More and more people today rely on a deep level of knowledge in a narrow topic—aka subject matter expertise—for their livelihoods. I probably fall into that category, so I began wondering: can that kind of special knowledge actually get in the way when it comes to creativity and innovation? The short answer is yes, and reason is that special subject matter expertise is really the mother of all mindsets.
Psychologist Abraham Maslow once said, “If all you have is a hammer, everything looks like a nail.” And one of my favorite Dilbert cartoon strips depicts a meeting in which a problem is presented, and each attendee around the table suggests a solution that just happens to match their personal “hammer.” In the final panel, a porcupine sitting at the end of the meeting table declares, “We must stick them with quills! It’s the only way!!”
But how can knowledge be bad? Aren’t the experts in a given area the ones who are supposed to have all the sophisticated solutions?
Dr. Stellan Ohlsson, a psychology professor at the University of Illinois in Chicago, thinks that deep but narrow bands of knowledge can leave us blind to other options. According to Ohlsson, when we’re faced with a problem or challenge, we tend to view it through the lens of our special knowledge and create a mental image of it based on that. But that can block our ability to see the problem in a new or different way and prevent us from considering other alternatives. We go round and round the problem, locked into our old ways of thinking, getting nowhere.
At the University of Pittsburgh, Jennifer Wiley conducted an interesting experiment designed to point out how knowledge can get in the way of creative thinking. Wiley took a group of baseball experts and a group with no special knowledge of the game. She gave both groups three words: plate, rest, and broken. The goal was to find a common word that linked all three ideas together. Wiley was targeting the word home, and indeed the baseball experts came up with home plate, a baseball term, along with rest home, and broken home quicker than the nonexperts.
But then, in a second test, she changed one word in the trio, producing plate, shot, and broken. She was targeting the word glass, as in plate glass, shot glass, and broken glass. The baseball experts didn’t do nearly as well as the nonexperts. Wiley believed that their knowledge of baseball caused them to lock on to home plate, and made it much harder to break free of the concept.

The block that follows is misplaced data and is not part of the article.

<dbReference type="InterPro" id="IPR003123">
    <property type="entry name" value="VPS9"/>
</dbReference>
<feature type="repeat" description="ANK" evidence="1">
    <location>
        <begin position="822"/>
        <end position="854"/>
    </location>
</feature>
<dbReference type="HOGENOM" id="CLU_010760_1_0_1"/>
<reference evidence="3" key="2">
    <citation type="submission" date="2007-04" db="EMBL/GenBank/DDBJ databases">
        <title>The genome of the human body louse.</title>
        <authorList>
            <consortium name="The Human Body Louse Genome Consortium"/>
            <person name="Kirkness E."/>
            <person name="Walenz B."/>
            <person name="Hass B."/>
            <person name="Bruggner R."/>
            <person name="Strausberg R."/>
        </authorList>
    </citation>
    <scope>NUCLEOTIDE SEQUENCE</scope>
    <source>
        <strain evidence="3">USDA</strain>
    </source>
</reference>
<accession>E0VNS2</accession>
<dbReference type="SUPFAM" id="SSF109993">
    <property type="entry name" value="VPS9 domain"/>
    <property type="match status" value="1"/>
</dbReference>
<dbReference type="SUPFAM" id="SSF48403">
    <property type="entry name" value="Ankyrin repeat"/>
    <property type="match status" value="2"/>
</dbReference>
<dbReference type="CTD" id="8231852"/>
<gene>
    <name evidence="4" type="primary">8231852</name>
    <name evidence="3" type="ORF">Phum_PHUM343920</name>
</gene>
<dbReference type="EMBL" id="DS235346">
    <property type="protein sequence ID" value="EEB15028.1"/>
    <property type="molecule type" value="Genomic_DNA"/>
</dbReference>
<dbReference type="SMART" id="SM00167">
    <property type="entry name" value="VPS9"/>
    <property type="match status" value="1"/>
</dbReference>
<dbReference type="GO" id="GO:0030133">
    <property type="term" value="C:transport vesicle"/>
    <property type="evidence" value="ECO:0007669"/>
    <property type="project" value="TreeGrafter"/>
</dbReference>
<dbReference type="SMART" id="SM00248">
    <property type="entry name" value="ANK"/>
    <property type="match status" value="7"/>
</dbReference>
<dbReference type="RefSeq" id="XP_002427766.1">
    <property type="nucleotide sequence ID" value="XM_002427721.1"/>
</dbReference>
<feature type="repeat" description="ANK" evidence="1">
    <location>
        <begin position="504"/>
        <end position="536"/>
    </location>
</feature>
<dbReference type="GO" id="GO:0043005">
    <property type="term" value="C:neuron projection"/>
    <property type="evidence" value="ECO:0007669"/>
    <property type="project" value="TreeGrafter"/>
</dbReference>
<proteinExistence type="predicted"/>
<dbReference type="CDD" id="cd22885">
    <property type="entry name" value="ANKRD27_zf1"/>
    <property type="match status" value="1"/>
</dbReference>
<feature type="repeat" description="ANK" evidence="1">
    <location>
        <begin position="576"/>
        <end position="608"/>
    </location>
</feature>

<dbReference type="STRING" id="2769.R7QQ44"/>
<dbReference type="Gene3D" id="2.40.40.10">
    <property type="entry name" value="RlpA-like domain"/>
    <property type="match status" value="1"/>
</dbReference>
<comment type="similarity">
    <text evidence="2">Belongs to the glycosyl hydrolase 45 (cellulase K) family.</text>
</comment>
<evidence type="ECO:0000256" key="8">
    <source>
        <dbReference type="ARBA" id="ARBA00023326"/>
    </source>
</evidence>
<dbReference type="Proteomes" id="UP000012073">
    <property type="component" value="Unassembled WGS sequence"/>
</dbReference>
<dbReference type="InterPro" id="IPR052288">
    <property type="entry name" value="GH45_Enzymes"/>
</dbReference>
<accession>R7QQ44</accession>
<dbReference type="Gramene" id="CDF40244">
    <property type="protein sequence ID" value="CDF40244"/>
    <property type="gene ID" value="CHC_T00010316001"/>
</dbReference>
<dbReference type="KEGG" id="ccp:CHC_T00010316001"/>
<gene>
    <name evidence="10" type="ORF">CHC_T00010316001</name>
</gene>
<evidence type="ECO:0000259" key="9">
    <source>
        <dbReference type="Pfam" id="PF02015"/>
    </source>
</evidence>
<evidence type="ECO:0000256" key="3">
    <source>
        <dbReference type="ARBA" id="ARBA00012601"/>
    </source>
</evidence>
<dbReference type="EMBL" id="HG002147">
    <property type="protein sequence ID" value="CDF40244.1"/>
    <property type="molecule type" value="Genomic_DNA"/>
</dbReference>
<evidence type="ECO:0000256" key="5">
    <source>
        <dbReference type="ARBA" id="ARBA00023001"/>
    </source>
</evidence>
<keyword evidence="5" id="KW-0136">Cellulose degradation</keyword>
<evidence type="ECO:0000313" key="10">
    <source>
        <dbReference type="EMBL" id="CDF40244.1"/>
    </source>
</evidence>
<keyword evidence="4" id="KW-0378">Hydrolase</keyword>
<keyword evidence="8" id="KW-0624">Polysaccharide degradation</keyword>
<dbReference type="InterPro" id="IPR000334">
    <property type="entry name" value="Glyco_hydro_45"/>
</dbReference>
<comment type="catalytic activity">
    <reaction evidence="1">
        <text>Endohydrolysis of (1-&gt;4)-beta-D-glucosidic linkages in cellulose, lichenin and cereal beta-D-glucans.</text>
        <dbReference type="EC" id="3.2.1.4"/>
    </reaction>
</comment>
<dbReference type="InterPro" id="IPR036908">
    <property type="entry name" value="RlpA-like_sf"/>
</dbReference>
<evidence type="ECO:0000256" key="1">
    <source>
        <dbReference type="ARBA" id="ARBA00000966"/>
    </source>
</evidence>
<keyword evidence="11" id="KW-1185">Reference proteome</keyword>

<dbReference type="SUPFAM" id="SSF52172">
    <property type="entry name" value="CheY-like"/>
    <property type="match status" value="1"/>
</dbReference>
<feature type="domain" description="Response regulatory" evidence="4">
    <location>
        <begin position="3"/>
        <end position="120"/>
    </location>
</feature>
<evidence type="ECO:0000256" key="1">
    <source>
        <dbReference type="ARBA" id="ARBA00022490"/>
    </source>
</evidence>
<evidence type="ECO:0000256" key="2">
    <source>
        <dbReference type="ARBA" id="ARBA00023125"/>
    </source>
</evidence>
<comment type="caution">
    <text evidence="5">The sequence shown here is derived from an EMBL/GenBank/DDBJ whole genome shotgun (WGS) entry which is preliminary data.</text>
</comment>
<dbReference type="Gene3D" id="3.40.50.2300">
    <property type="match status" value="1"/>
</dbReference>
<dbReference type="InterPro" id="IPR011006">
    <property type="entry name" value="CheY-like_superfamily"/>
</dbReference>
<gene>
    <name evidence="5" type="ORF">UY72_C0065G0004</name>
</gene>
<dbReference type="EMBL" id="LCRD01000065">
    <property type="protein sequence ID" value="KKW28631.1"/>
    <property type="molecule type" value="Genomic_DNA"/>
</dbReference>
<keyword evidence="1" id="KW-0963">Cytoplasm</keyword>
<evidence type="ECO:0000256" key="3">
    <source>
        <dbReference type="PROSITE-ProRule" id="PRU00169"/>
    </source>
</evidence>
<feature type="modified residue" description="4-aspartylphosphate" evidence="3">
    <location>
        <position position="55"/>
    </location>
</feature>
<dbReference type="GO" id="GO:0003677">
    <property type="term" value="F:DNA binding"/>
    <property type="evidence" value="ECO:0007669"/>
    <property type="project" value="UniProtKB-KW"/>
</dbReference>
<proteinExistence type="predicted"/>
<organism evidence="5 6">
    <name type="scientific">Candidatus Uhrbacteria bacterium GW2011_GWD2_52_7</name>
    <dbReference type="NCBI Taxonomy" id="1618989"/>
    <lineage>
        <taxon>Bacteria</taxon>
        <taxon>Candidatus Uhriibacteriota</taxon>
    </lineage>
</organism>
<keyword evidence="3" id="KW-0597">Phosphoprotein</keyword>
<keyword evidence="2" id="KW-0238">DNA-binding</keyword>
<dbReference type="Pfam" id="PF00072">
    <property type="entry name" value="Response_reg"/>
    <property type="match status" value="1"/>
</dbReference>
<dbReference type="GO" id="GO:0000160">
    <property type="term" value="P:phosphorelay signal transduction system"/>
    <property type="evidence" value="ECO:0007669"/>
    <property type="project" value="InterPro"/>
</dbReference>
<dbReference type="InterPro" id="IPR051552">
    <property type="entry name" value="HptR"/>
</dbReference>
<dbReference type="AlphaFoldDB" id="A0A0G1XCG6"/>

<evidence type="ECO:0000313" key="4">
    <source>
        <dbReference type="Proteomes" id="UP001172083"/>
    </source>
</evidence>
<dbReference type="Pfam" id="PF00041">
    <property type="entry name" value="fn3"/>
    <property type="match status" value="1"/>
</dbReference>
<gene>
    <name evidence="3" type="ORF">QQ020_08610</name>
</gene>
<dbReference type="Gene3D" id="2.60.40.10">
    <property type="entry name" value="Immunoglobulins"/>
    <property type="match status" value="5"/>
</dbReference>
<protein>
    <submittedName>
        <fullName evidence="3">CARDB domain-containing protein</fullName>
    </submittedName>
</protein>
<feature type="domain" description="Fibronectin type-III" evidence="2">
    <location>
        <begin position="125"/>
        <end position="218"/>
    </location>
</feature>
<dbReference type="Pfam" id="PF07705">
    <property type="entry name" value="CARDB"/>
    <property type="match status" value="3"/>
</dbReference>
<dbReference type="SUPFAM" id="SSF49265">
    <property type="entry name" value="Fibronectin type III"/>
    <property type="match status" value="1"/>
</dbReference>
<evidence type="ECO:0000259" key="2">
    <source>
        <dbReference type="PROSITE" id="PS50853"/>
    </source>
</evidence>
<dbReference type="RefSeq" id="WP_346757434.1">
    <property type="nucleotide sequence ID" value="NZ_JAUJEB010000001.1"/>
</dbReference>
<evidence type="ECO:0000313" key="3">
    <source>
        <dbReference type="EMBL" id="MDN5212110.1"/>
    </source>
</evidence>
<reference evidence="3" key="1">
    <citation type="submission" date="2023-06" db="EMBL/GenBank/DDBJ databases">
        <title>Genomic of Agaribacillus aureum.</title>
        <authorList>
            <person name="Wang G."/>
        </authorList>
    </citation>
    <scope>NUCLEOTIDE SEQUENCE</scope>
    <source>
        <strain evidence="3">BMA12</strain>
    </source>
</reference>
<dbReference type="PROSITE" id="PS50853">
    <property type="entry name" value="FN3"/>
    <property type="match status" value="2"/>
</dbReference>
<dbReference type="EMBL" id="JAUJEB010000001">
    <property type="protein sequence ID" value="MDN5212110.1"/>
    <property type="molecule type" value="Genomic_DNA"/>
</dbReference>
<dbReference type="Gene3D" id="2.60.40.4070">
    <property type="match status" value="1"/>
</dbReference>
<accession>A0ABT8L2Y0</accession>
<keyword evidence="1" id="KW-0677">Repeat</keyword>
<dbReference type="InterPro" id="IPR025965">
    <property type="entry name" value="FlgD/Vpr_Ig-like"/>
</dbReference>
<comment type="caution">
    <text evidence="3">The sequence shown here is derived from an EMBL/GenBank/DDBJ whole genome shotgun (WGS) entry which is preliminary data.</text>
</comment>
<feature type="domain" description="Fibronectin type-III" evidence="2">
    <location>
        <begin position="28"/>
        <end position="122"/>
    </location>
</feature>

Does this mean that the person with the least knowledge about the problem is the person most likely to solve it? No, that’s not the case either. It was physicist Albert Einstein who discovered relativity, not Mae West. In fact, Einstein experienced the very frustration Ohlsson describes. Subject matter expertise is required. On the one hand, it allows us to think productively, efficiently, and logically. On the other hand, it can limit our ability to think expansively and objectively, in turn handicapping our creative problem-solving capability.
How do we then move beyond the limitations of our mindset to improve that ability? Harvard University’s Chris Argyris set out to address this very issue, of what he and MIT’s Peter Senge called “mental models.” Argyris developed something he called “action science,” and used some simple tools to teach people to see the flaws in their mindsets. One of those tools is called the “Left-Hand Column.”
In the exercise, Argyris has you reconstruct a difficult conversation, one in which defensive feelings arose. (Email strings are GREAT for this exercise, because you don’t need to reconstruct anything.) A line is drawn down a sheet paper, with the right-hand side used to write down what was actually said by both parties. In the left-hand column, you write down what you were really thinking and feeling, but not saying. The left side is evidence of your unique perspective, and a means by which you can deconstruct your hidden mindset.
By doing this, Argyris says, you will become more conscious of the effects of your individual pattern of thinking; in turn, expanding your thought process. In other words, the Left-Hand Column can help you can manage your mindset. You know you’re it’s working when both columns match.
You may want to try this the next time you get into one of those heated email exchanges in which you are fairly certain the other person is an crazy alien from a distant galaxy, clearly off base, and just not getting it. What's interesting in these cases is when you show the email string to others, they generally shrug, unable to see why you’re so upset.
That’s because they don’t share your mindset...their minds are set differently. And that’s a good thing, because as General George Patton said, “ If everyone is thinking alike, then somebody isn’t thinking.”
Matthew E. May is an innovation consultant and the author of In Pursuit of Elegance: Why the Best Ideas Have Something Missing. He blogs here. You can follow him on Twitter here.